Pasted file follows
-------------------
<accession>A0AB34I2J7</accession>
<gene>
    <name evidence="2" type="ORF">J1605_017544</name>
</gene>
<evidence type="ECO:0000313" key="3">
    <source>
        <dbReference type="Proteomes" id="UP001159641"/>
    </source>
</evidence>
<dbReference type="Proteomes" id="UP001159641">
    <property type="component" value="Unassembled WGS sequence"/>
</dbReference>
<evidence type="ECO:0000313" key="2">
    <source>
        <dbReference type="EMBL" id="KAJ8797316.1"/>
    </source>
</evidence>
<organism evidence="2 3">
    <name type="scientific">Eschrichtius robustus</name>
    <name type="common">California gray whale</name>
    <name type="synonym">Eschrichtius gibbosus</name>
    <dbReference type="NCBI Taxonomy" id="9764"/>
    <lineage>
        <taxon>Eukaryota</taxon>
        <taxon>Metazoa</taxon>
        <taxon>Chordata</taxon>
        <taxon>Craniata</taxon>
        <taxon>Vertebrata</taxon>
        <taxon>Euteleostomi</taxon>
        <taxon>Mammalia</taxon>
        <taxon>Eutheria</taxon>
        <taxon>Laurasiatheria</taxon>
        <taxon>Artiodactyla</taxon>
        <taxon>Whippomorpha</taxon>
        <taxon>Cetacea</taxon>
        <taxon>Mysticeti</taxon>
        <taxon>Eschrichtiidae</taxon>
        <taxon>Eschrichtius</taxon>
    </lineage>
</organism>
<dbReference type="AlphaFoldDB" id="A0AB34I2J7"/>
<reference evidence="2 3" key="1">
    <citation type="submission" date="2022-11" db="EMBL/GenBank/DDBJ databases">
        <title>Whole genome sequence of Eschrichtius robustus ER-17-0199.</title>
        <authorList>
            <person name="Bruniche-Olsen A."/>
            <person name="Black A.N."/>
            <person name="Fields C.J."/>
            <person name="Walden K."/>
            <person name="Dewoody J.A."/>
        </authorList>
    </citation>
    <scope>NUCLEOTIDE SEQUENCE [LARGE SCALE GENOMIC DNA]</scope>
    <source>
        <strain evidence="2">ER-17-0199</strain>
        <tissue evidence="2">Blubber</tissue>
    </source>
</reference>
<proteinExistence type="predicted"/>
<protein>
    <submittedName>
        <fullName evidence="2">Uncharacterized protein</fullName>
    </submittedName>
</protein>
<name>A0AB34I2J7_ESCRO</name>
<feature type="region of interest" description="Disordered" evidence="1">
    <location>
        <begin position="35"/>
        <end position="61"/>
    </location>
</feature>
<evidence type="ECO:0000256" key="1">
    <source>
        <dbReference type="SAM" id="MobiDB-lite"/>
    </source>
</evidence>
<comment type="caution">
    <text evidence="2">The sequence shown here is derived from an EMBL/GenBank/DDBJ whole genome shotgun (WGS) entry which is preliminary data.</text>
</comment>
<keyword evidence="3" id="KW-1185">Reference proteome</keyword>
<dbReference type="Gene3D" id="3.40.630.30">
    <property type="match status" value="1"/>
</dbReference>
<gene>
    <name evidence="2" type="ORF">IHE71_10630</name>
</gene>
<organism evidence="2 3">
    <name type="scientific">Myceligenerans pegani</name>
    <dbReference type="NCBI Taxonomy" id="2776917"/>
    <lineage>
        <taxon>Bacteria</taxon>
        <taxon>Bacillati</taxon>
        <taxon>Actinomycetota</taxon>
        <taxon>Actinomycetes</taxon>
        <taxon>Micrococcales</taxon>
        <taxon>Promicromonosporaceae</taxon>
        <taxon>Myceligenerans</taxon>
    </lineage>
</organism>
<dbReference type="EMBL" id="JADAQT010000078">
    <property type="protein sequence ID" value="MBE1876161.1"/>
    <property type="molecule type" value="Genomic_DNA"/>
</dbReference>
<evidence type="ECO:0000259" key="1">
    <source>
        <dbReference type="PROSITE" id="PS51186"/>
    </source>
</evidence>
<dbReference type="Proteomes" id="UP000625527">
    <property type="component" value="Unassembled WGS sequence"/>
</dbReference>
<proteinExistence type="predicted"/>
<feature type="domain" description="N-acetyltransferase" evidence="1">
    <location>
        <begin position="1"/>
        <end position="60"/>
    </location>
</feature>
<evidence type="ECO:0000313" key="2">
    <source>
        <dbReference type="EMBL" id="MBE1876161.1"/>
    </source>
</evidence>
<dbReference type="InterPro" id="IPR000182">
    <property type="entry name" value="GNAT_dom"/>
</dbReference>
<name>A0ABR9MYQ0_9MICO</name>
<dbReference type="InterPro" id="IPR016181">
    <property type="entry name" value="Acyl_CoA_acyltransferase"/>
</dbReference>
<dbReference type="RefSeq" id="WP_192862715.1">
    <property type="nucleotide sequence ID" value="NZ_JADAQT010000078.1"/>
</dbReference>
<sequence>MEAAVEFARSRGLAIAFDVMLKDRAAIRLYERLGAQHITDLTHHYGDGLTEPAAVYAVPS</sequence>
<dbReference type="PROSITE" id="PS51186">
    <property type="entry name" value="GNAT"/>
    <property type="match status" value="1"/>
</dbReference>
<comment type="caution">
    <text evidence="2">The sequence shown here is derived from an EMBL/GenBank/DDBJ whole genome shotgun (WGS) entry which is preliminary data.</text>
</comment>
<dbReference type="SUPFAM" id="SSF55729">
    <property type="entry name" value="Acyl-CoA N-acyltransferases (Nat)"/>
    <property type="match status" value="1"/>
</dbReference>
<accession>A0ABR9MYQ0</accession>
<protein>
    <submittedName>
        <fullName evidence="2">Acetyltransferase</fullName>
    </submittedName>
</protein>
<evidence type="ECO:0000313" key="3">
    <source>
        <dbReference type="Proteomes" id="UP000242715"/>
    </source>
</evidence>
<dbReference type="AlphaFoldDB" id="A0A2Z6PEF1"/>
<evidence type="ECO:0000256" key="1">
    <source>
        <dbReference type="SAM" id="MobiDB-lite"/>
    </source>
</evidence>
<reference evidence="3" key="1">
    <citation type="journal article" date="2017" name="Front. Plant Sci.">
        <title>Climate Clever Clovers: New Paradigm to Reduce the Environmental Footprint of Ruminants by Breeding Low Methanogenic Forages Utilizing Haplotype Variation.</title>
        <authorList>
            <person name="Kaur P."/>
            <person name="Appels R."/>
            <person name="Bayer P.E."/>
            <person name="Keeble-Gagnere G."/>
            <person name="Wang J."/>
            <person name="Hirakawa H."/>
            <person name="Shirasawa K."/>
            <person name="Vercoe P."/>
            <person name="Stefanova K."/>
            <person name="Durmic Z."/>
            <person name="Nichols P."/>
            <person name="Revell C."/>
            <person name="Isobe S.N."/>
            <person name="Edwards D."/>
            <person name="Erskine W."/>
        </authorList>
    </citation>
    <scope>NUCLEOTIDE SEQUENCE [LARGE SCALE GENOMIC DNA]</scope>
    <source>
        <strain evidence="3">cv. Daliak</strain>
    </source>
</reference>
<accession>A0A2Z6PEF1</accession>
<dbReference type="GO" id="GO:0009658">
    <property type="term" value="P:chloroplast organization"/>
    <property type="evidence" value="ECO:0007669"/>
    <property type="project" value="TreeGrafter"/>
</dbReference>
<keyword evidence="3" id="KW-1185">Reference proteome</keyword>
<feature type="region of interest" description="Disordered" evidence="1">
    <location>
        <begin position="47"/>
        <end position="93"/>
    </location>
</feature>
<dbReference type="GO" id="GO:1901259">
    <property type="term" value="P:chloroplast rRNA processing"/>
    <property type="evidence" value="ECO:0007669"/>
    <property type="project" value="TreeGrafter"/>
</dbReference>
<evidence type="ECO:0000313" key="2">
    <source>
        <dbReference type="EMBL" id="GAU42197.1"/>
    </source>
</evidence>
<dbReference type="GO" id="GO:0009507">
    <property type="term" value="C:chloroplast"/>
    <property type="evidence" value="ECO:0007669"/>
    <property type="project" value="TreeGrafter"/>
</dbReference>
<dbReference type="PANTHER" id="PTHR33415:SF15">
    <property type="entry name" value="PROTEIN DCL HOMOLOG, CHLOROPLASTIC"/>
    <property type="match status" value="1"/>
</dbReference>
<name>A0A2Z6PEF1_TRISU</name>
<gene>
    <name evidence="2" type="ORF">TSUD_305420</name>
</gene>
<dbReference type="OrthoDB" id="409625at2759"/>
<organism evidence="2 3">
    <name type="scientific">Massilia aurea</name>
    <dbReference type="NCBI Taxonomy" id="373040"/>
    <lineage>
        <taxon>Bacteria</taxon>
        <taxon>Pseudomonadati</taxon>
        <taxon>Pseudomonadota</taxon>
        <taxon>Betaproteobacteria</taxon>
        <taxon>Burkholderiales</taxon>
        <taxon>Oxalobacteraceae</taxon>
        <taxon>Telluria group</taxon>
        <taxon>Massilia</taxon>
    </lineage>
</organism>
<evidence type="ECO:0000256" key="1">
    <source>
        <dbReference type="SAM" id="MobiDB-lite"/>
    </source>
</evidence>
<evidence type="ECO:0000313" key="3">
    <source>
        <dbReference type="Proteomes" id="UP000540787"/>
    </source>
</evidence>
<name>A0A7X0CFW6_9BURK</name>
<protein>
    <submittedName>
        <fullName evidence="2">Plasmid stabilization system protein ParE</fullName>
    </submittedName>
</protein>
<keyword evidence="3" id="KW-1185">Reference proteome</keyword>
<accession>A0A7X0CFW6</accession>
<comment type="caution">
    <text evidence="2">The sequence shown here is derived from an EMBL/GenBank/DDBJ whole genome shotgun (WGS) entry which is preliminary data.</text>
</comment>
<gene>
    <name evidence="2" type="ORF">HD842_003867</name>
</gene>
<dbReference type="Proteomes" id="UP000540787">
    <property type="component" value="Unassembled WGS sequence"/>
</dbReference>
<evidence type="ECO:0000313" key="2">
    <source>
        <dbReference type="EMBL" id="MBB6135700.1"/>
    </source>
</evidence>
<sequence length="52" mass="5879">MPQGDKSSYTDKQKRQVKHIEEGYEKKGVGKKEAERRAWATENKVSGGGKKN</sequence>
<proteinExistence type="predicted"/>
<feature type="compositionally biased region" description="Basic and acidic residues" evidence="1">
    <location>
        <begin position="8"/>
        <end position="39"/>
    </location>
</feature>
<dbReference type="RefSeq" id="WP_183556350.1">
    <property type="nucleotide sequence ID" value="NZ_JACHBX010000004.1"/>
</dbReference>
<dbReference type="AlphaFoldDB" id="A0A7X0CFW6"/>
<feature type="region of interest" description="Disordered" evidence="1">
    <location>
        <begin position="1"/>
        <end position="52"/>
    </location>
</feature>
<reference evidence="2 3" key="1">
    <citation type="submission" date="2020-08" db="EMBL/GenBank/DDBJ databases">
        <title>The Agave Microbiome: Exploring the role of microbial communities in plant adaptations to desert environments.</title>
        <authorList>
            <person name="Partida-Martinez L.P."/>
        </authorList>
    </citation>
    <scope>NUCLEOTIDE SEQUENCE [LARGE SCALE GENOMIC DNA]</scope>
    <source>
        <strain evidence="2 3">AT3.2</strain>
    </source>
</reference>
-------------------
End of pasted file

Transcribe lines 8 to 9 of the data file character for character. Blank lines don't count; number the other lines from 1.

    </source>
</evidence>